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A Man of Few Words - by Swan Morrison

The List

Malcolm took a couple of headache pills, logged into the List and pondered on his occupation for the forthcoming month. Last month’s foray into classical piano recitals had been quite fun, despite him being tone deaf and not able to play a note. It had only taken the three concerts with ten people at each, paying two hundred pounds a ticket, to net six thousand pounds - quite enough for his modest lifestyle.

The List was a database that drew on hundreds of thousands of other lists. All the information amassed from mailing lists, consumer data, medical records, insurance databases, bank records and the other pockets of personal information held on us all. The List collated these, and by entering a string of characteristics into the computer, the database would generate names and addresses of people who fitted the given criteria.

The list of those living within thirty miles of Malcolm who were wealthy, blind, tone deaf patrons of the arts, and suffered severe short term memory loss, comprised some forty-two people. A quite large enough number from which to select audiences to launch his career as a virtuoso, concert pianist. He was sorry that it had lasted for just three concerts, though grateful that he had been tipped off about the plan by the local newspaper to send a reporter to cover the fourth. Whilst they would have probably just sent a cub reporter, suspicions may have been aroused by a number of factors including the absence of a piano.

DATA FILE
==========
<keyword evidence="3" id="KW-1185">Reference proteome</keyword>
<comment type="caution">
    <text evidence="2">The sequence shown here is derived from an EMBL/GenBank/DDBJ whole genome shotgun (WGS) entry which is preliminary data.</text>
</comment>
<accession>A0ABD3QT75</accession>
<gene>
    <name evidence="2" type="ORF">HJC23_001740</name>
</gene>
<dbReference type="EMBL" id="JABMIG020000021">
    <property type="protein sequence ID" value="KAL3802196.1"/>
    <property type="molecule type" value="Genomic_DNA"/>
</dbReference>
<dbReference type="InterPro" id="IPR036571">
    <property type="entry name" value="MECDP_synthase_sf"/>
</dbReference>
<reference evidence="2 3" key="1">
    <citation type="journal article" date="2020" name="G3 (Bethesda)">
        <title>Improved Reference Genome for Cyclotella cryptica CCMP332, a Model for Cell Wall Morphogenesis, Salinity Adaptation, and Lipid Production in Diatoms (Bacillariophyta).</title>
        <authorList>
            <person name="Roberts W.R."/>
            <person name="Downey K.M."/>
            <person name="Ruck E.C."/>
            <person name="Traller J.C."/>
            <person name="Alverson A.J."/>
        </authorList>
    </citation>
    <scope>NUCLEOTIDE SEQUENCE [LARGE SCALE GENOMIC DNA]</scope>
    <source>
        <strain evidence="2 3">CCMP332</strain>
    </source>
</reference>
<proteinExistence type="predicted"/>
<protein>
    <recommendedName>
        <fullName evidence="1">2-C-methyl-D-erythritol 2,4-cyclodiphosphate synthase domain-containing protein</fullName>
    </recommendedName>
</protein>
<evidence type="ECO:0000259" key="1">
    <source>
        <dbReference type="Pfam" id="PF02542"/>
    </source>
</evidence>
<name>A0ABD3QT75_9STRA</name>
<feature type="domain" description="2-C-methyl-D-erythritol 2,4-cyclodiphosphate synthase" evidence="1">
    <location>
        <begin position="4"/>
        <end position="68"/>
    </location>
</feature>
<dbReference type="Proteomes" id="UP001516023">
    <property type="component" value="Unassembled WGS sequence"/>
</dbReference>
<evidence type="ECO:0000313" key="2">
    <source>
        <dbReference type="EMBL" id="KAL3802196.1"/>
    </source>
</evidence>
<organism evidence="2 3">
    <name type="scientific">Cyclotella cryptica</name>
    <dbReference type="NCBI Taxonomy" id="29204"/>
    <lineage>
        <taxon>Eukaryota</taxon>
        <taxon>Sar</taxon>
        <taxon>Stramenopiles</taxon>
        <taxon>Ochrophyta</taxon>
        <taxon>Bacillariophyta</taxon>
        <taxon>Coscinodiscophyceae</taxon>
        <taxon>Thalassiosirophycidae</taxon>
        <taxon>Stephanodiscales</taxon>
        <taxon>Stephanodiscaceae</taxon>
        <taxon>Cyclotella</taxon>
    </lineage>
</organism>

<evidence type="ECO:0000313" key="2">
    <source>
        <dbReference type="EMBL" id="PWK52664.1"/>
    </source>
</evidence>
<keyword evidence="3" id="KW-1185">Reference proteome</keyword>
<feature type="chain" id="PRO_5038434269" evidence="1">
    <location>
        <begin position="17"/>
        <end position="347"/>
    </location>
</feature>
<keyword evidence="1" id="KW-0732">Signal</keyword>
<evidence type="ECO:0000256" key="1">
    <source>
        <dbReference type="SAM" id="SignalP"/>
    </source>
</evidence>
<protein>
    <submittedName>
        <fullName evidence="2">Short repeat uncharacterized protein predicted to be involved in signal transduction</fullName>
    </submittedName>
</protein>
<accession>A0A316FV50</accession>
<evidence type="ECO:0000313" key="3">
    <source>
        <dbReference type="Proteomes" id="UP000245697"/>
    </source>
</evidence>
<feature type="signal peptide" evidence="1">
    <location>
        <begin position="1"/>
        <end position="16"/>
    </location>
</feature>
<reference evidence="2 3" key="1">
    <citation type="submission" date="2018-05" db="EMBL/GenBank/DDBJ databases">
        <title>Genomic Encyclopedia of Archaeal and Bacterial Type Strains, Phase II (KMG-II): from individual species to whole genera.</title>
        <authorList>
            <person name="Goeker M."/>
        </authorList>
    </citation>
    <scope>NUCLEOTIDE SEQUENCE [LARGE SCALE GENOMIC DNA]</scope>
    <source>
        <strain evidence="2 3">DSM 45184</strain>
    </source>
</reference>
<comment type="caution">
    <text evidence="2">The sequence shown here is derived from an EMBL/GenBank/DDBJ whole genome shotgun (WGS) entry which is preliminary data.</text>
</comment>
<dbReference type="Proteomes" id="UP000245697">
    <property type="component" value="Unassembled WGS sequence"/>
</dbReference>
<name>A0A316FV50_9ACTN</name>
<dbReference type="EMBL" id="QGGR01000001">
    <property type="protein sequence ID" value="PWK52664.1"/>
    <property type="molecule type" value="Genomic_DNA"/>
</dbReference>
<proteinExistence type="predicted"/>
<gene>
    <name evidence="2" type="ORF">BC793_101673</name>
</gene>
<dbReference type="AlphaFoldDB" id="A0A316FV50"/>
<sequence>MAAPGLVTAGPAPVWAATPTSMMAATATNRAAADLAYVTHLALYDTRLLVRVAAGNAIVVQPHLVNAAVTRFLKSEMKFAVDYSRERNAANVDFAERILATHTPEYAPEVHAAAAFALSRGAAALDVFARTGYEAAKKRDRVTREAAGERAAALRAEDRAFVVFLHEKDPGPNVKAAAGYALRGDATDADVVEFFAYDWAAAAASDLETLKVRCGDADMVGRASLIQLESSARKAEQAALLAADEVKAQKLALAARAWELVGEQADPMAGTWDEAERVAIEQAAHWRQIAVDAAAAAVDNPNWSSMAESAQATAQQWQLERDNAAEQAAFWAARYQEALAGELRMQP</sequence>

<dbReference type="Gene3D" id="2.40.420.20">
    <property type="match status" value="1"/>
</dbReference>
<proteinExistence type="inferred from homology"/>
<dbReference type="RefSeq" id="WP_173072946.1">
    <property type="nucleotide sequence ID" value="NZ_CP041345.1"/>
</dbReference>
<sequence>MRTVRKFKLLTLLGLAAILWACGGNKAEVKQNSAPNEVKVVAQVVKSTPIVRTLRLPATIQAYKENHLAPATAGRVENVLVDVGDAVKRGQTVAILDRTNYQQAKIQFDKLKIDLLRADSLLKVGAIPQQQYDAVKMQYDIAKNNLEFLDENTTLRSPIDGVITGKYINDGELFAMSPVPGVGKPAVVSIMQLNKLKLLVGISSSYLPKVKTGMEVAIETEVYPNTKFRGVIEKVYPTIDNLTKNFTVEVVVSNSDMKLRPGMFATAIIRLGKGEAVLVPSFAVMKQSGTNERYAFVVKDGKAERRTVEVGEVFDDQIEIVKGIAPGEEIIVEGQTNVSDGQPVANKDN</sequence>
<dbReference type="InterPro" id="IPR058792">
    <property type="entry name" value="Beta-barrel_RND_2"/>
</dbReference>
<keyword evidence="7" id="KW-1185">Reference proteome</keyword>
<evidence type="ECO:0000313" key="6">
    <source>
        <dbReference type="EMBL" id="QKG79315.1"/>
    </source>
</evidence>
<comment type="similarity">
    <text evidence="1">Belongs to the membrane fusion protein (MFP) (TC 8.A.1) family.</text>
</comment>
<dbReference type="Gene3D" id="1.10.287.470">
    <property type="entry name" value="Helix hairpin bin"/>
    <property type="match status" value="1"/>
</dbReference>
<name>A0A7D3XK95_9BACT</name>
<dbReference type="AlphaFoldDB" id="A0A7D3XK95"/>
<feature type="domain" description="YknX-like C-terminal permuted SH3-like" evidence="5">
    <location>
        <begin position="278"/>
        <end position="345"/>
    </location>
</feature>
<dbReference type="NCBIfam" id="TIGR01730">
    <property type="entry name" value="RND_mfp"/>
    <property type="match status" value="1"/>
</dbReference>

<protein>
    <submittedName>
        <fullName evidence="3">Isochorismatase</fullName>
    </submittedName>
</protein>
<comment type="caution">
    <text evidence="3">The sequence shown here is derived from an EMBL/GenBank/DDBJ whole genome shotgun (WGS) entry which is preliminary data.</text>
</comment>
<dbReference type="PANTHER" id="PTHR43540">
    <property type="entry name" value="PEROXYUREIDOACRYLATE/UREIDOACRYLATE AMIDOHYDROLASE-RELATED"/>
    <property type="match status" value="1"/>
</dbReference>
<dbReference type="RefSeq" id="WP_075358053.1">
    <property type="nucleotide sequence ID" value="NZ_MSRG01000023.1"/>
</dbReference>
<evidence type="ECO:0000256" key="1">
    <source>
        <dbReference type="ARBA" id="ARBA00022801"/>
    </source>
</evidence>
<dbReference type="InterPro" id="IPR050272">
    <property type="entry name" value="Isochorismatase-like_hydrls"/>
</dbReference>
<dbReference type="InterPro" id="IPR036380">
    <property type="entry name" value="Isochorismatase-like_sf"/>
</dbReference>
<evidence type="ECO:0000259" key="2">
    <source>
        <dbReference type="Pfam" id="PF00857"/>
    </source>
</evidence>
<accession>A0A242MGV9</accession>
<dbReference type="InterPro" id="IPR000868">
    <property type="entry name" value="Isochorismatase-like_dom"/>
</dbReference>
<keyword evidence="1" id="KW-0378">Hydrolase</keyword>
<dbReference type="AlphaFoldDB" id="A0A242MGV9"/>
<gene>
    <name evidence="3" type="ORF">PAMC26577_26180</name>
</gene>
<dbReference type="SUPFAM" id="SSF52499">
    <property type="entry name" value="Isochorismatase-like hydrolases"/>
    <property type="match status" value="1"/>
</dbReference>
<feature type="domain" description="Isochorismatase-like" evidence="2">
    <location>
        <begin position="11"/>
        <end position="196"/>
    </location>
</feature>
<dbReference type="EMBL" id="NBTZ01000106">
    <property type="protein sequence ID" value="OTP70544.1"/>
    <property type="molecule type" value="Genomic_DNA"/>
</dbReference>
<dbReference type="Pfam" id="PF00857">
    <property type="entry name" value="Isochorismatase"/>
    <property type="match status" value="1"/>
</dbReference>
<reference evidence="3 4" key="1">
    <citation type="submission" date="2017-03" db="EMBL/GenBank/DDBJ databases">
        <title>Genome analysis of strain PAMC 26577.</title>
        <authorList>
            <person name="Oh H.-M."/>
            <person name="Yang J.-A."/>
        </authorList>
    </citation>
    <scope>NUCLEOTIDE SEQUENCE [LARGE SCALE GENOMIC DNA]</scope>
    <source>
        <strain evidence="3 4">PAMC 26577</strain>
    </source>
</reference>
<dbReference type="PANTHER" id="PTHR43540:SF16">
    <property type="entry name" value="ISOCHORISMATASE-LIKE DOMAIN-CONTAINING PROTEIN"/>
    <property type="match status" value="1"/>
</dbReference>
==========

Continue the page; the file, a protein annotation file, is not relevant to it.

His headache began to wear off at last. Last night had been wild. He had initially been kidding when he had interrogated the List for a wealthy, generous, unattached, stunningly attractive nymphomaniac in her late twenties who enjoyed (almost) nothing more than a few pints of bitter and a game of darts and was uncontrollably aroused by talk of computer systems, football and cars. It had, however, generated three options within a reasonable drive. When narrowing the field by specifying a person who eschewed relationships or commitment and, indeed, had a strong preference for anonymous one-night-stands, the name of Janice Goodley of 27, The Drive, Ramsbottom Hill had shone out like a beacon.

But enough of reminiscence, he had a living to make. Perhaps a great surgeon this time? He typed: wealthy, healthy, hypochondriacal, suggestible, and printed the names and addresses.

The door bell rang. He invited the police officers in to explain their purpose.

‘......therefore I will have to arrest you for fraud and deception,’ one concluded.

‘How did you find out?’

‘We typed ‘Conmen using the List’ into the List. It’s how we solve most crimes these days. On Monday mornings we just ask the List for all those who’ve committed crimes in the last week, and that keeps us busy arresting them until the following Monday.’

Malcolm could have kicked himself. The distraction of Janice had quite made him forget to check the list this week for all those policemen who were about to arrest him.